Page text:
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While the Star Trek franchise has released 12 theatrical films over its five decade history (soon to be 13 with Star Trek Beyond), there have also been a number of fan films made by enthusiasts wanting to show their support for the science fiction powerhouse series. However, the one that's gotten arguably the most attention is one that hasn't even been released. The fan-funded Star Trek: Axanar has been facing legal obstacles from Paramount over many months, and while it looked like the lawsuit against the filmmakers was going to be dropped, evidently that's not the case anymore.
Despite Star Trek: Axanar (and its prequel, Prelude to Axanar) receiving support from Star Trek Beyond director Justin Lin and director of the first two Star Trek reboot movies, J.J. Abrams, Trek News reported that this past Wednesday, Paramount and CBS made it clear to a California federal judge that they are continuing with the case. They were responding to a counterclaim from Axanar Productions (led by Alec Peters) that they're worried about continuing with the fan film because of the litigation, and that their creative work wasn't based off of copyrighted material, which Paramount and CBS denied. As it stands now, the lawsuit against Axanar Productions will go to trial sometime in January of next year, though there are settlement talks reportedly in progress.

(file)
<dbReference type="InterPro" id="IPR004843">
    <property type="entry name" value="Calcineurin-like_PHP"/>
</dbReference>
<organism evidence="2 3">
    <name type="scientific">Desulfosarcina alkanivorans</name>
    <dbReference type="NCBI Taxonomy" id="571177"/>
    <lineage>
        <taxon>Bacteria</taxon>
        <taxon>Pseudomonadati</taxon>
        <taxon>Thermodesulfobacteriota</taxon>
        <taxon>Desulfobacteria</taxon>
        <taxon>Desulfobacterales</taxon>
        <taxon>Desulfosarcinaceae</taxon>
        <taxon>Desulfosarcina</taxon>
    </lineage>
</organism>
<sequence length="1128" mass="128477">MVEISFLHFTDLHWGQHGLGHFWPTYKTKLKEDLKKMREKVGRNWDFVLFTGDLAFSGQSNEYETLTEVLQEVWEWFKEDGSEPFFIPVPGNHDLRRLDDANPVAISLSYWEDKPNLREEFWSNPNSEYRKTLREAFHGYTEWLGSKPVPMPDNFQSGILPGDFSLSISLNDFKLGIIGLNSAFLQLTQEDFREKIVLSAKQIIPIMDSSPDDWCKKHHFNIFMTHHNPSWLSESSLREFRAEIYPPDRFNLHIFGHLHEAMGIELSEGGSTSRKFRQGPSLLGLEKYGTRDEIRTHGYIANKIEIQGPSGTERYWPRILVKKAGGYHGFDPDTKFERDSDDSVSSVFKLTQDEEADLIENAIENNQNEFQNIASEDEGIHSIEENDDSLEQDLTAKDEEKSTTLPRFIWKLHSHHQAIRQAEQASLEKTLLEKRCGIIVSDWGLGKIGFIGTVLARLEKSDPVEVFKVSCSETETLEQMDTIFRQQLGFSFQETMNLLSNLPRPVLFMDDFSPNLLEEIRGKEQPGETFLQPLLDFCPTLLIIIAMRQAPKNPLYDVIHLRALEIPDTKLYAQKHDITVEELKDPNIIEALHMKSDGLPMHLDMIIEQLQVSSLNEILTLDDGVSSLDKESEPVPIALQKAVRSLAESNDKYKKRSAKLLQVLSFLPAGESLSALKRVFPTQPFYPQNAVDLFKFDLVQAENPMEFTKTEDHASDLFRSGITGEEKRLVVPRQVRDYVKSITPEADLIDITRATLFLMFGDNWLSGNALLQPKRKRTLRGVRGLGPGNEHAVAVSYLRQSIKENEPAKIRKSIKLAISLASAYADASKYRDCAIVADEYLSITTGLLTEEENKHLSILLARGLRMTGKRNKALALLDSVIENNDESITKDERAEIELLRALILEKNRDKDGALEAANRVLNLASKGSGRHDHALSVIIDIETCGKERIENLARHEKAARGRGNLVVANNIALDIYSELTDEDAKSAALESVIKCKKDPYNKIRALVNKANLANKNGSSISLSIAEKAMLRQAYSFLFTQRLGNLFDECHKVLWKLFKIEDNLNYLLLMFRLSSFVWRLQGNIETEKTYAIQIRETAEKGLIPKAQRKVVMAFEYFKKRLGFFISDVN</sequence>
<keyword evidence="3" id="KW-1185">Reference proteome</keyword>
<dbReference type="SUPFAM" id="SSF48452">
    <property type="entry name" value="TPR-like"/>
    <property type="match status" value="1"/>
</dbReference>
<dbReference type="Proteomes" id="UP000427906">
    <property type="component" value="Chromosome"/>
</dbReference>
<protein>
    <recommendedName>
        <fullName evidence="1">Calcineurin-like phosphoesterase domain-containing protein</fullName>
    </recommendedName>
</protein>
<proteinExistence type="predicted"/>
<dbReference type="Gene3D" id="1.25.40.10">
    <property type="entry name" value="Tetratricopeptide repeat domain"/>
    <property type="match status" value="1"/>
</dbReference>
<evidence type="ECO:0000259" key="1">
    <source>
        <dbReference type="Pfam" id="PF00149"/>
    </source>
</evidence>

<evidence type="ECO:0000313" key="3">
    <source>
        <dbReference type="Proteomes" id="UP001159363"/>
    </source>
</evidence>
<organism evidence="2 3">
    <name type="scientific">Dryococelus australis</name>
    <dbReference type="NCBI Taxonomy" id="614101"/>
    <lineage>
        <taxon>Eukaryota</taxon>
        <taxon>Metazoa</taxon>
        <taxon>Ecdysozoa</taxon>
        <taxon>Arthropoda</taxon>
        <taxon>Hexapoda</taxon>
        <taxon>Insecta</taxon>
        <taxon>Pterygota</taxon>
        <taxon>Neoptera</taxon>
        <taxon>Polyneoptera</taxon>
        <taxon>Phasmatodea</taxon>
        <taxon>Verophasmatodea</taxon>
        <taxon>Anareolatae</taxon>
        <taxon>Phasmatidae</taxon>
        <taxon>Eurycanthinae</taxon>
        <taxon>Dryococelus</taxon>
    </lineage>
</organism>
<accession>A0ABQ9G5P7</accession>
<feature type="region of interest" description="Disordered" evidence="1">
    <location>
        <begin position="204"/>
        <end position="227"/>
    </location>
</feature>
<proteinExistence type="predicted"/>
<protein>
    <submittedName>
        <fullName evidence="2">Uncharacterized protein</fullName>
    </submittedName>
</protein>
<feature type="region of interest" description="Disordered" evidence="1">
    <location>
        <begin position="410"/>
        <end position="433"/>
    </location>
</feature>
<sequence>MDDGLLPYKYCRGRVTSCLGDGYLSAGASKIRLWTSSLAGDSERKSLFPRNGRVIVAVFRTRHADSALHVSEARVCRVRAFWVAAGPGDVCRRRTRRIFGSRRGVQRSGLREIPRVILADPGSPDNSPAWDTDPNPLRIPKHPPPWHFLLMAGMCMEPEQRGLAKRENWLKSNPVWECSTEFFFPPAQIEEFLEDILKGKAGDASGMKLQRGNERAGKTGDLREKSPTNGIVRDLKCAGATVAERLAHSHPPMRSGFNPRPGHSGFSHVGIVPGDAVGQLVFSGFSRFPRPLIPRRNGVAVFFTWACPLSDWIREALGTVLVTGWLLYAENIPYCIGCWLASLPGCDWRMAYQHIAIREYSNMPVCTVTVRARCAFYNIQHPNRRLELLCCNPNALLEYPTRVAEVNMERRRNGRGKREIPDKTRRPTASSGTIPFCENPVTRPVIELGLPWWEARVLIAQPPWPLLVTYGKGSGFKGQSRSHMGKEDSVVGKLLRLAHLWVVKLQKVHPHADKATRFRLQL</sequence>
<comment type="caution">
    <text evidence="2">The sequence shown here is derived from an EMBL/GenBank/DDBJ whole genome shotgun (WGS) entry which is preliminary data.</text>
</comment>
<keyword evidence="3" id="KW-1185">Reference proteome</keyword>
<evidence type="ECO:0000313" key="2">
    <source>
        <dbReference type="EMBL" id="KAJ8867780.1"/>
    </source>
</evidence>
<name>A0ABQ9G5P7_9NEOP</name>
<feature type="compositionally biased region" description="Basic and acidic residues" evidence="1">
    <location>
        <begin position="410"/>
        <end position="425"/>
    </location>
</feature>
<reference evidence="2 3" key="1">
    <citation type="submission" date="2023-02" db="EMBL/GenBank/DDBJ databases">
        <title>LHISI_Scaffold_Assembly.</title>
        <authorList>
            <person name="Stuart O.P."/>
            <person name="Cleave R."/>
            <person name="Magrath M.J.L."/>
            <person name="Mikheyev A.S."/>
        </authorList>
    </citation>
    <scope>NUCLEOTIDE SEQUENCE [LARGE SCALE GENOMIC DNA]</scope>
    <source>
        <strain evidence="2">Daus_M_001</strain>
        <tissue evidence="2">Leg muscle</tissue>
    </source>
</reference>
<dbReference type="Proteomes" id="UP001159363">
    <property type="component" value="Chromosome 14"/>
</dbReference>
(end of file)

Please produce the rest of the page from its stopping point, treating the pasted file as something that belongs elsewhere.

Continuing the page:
For those who missed this legal drama the first time around, Paramount sued the producers of Star Trek: Axanar after they made a short film version and started raising funds from fans to make it into a feature-length story. Justin Lin and J.J. Abrams' comments from last month suggested they had some pull in getting Paramount to drop the lawsuit, but evidently not even the two directors of the modern Star Trek movies have any control over who the studio targets. Star Trek: Axanar was intended to follow the Federations' war with the Klingon Empire in the years before Captain James T. Kirk and the Enterprise crew went on their five-year mission.
Star Trek is not only one of the most popular science fiction franchises (arguably the most if you consider Star Wars to have more fantasy elements), but it's also a touchstone of pop culture. That makes it prime intellectual property, and Paramount is obviously extremely protective of what's being done with it. Still, considering all the other Star Trek fan films that have been made before, it's interesting that they're going full steam ahead against Star Trek: Axanar. Presumably the fan/crowdfunded aspect of it angered them. This will certainly force other creative teams to be more cautious about their own fan Star Trek projects, if not outright scrap them.
It may be a while until this fan film situation is settled, but meanwhile, Star Trek Beyond will fly into theaters on July 22.